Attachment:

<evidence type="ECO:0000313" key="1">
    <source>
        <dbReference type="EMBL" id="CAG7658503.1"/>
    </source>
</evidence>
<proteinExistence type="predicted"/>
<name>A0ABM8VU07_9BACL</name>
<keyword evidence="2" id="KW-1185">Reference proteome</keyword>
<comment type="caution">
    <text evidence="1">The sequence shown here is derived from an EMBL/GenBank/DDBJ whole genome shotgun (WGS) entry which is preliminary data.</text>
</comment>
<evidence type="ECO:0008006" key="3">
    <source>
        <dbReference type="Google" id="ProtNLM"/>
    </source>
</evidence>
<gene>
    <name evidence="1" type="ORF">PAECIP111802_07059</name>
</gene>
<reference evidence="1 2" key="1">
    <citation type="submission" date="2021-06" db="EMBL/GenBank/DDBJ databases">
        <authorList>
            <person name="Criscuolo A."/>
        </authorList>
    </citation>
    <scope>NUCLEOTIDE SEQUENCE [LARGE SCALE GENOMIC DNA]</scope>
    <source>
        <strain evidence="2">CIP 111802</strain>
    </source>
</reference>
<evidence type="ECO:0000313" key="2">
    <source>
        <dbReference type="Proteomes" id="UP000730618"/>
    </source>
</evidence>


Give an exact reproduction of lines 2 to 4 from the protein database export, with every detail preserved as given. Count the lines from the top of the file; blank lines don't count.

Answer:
    <source>
        <dbReference type="EMBL" id="CAG7658503.1"/>
    </source>